BBC pot calls the Russian media kettle black

h/t MW

In an article titled “Ukraine conflict: Is Russia stoking war or pushing peace?” published on the BBC News website’s Europe page on January 20th, Moscow correspondent Sarah Rainsford made the following observations:BBC logo

“For months, Moscow has accused a “fascist” government in Kiev of conducting a “punitive” operation – even genocide – against Russian speakers in Donetsk and Luhansk.

That message is hammered home daily by state-controlled television, which portrays patriotic rebel warriors alongside helpless civilians under attack by indiscriminate Ukrainian artillery. The fact that insurgents frequently fire from residential areas is never mentioned.”

The caption to a picture used to illustrate the article also informed audiences that:

“Russian state TV depicts rebels in Donetsk and Luhansk as warriors defending civilians”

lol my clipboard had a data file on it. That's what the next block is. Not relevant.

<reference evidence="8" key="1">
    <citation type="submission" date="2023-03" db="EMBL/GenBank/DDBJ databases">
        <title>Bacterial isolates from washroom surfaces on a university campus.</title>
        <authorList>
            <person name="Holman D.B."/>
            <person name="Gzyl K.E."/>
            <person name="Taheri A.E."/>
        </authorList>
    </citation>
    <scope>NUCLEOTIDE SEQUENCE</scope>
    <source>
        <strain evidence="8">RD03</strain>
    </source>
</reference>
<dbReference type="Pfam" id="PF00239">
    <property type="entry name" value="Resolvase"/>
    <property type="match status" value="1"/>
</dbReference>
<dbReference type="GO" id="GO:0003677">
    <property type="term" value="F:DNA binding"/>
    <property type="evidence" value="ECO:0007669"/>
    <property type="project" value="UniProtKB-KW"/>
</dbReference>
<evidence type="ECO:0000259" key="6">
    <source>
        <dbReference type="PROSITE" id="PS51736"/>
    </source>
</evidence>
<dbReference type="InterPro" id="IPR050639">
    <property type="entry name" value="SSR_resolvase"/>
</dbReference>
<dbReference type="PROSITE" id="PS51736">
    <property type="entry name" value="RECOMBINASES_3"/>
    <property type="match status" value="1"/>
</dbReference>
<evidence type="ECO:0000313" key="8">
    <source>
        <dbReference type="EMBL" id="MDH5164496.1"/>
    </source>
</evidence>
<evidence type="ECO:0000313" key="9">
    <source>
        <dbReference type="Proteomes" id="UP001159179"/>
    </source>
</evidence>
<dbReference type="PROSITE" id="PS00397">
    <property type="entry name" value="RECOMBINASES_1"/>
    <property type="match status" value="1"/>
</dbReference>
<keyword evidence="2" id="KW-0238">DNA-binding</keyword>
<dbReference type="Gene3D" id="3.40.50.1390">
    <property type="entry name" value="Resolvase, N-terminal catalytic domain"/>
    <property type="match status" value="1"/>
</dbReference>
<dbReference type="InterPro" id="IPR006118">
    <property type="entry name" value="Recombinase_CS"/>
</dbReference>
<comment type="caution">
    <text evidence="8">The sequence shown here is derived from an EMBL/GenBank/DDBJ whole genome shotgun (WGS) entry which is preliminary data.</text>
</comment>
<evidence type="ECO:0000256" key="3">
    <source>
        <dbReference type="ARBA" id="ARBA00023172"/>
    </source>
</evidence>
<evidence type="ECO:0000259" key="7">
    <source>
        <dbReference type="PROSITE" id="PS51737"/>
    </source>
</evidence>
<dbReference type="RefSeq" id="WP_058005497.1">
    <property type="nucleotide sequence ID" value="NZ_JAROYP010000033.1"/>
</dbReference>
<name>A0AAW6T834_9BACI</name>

Those observations may indeed be accurate and justified, but one does have to note the irony of the fact that the BBC finds it worth pointing out to audiences that the Russian state media’s failure to report that “insurgents frequently fire from residential areas” is one method used to influence the public’s perception of the hostilities in Ukraine. 

After all, it took the BBC itself no fewer than thirty-six days to get round to telling its audiences that “at times” terrorists in the Gaza Strip “have operated from civilian areas” in its coverage of last summer’s conflict between Hamas and Israel. And when members of the public complained about the corporation’s failure to report adequately on the issue of terrorist missile fire from residential areas, they were informed that “[i]t was very hard for journalists in Gaza to get to see rockets being fired out”.

If the BBC is serious about safeguarding its reputation as an accurate, impartial and independent reporter of news, it might care to examine how – and why – its own reporting of the conflict between Hamas and Israel was tailored to influence public opinion in ways apparently not all that different from those used by Russia’s non-independent media outlets.